As most people know, between a horse and his owner, the owner is always the leader. But not all people know how to be the right leader for their horse. They are either being bossed around by their own horse or they command their horse the wrong way. The real way to become the right leader is to start taking charge of the horse and telling him you're the general and he’s the the private.
Let’s say the horse’s name was Roger, and Roger is a young colt who is just getting used to being a nice trail riding horse. Everything starts with ground working even though Roger already has been ridden before and is already used to that. But Roger is a high spirited horse and is too playful, bossy and is not very well trusted near younger children. As months pass without any training Roger becomes more and more bossy and what used to be a playful and cute nibble becomes a dangerous bite. When Roger was younger it wasn’t much of a bother if the little colt got in the way or jumped around you or nibbled at your shirt. In fact, the owner thought that was very cute and encouraged him. But what most owners don’t know is that this could turn into very bad habit and could hurt someone. So from the start it is not something to think is cute and encourage because this is a very bad habit and very hard to get rid of when the horse is older. Since the horse is bigger, the nibble becomes a bite, and getting in your path for attention or a treat becomes pushing you around and possible stepping on you which can lead to great injuries.
So it is very important to get rid of any of kind of habit that may seem cute at first but will frustrate you, hurt you, or allow the horse to become the leader of the two.
Let's say Roger also has a problem of not stopping when asked, while leading. Actually when I was working with a real horse (Raleigh), that same horse used to walk over me which is the same behavior Roger shows. But I learned from Raleigh’s owner that whenever he starting walking in front of me when I had already asked him to stop, then I need to jerk the rope or halter back a couple of times. This is a punishment because in this case he’s challenging my leadership. So doing this goes for many horses and Roger is one of them. If any horse ever starts walking in front of you after the signal was already given to stop then jerking the rope back gives him a warning from you.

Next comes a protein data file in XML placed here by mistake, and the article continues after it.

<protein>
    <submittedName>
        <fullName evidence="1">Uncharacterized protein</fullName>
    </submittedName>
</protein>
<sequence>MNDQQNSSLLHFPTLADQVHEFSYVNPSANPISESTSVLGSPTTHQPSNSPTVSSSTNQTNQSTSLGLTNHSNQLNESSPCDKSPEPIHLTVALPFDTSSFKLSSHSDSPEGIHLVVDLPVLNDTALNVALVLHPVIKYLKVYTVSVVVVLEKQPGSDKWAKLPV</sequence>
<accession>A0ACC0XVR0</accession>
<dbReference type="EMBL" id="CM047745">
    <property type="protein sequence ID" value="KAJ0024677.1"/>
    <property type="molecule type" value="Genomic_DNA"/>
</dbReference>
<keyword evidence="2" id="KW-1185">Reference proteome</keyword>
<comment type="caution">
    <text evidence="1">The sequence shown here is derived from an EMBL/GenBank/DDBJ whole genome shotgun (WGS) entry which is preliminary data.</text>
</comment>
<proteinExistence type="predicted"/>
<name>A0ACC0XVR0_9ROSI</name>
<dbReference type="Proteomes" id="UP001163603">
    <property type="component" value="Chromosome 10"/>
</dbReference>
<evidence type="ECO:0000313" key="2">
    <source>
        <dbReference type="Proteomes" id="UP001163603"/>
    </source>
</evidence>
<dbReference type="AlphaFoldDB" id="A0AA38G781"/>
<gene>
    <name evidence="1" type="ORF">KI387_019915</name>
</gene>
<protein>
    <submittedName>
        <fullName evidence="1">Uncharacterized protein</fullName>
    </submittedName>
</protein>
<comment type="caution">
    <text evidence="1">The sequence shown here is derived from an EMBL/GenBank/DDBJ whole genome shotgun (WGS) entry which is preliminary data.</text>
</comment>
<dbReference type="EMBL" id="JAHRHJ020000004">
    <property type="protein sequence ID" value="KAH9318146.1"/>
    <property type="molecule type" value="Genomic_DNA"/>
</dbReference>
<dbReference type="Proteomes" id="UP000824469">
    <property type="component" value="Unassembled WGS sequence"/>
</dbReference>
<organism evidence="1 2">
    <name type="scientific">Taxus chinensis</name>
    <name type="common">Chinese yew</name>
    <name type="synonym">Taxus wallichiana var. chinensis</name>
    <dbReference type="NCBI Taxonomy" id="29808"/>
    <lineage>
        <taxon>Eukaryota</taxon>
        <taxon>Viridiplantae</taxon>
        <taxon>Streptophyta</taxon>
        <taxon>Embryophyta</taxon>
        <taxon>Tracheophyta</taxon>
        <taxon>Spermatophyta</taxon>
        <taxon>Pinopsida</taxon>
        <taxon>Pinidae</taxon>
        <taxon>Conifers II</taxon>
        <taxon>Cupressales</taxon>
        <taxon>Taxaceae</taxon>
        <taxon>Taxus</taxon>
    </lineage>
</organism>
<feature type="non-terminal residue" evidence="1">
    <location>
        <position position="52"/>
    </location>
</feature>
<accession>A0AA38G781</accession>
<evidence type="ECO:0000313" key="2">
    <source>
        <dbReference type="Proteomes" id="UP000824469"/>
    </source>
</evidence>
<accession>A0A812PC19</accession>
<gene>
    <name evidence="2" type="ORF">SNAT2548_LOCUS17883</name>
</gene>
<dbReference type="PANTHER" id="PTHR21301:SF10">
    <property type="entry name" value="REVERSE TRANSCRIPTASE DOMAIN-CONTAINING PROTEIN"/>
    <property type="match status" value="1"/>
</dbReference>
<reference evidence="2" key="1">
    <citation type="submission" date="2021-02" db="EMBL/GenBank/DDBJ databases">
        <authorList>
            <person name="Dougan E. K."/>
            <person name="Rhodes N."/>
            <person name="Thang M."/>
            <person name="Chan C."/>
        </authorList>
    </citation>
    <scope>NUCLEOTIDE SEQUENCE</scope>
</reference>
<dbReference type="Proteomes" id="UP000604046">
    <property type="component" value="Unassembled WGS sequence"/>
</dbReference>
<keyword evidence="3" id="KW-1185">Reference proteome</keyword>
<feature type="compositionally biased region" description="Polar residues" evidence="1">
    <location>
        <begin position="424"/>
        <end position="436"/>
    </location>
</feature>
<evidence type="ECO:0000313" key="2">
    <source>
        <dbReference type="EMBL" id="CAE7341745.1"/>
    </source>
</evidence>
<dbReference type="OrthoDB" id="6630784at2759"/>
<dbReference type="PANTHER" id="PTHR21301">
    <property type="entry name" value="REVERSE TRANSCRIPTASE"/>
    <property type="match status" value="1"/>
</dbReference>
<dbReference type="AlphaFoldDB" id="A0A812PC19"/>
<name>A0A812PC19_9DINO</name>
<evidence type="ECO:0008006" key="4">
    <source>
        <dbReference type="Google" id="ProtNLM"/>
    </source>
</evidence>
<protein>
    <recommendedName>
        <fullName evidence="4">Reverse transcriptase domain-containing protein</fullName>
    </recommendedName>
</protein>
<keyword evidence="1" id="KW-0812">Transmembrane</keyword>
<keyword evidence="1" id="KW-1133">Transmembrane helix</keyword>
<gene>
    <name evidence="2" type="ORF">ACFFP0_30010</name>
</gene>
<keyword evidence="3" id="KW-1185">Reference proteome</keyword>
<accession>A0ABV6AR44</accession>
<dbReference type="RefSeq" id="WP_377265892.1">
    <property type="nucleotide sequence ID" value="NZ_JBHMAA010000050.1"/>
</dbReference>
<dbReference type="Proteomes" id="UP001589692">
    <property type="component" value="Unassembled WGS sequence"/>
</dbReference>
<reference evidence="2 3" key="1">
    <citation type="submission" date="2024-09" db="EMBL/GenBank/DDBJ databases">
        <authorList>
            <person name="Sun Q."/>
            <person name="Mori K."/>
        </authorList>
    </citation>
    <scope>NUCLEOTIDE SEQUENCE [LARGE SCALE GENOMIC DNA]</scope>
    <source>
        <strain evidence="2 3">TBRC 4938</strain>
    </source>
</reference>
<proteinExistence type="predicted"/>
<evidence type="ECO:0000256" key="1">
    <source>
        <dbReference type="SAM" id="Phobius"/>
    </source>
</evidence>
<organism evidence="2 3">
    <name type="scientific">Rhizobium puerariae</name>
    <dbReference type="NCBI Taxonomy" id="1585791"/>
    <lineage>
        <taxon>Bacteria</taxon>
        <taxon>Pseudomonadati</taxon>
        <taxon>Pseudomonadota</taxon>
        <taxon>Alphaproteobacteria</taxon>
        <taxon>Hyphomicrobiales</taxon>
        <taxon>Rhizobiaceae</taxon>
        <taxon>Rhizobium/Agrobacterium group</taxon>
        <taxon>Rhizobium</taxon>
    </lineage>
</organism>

Other signs like this may usually mean the horse is been disrespectful, but it also may mean that something is bothering the horse. It’s always very important to understand and watch for signs that could mean many things that you could miss or misunderstand.
When lunging, Roger may sometimes cut part of the round pen across and won’t make a full circle like he’s supposed to. This is very simple to fix! Where ever he cut it’s best to put pressure where he cuts and release pressure where he doesn’t cut. Every time he cuts put pressure but if he doesn’t cut don’t put pressure, this will tell him that you want him to make the full circle. By putting pressure I mean start clicking, whipping the ground and come towards him so he would move and make the full circle again. You can also find out why he cuts across. In this case it’s because he cuts across the opposite side of the gate where he can exit the round pen and not have many more work to do. Which means he wants to skip the part where it’s farthest away from the exit and be nearer to the exit. In this case he’s been lazy.
Here’s another problem I made up about Roger. He also won’t go very far away from his paddock when rode. He will only go to the arena where he does most of his ground work. Leading him away is fine, but riding him away is big problem. Where Roger is boarded there are many good trails to go trail riding but when he doesn’t go it isn’t fun for either the rider or Roger. The only time you can really enjoy a nice long trail ride is if he goes in a trailer and is driven some where else to go trail riding. But sometimes it’s easier and more fun to just ride around the hills meadows near home. Most people at this point would get upset with their horse when they have this problem. In fact a lot of people will blame the horse because they might think that the horse is dumb or disobedient. Almost always there’s a problem that the owner/rider ignores or doesn’t understand what’s happening because he or she is too busy being upset.
In this case Roger is a friendly young horse who enjoys and loves his neighboring horses, so that means he trusts them and his horse instinct is to stay near his herd where he thinks he’s safe. In fact Roger has always lived with many other horses and is almost always around them.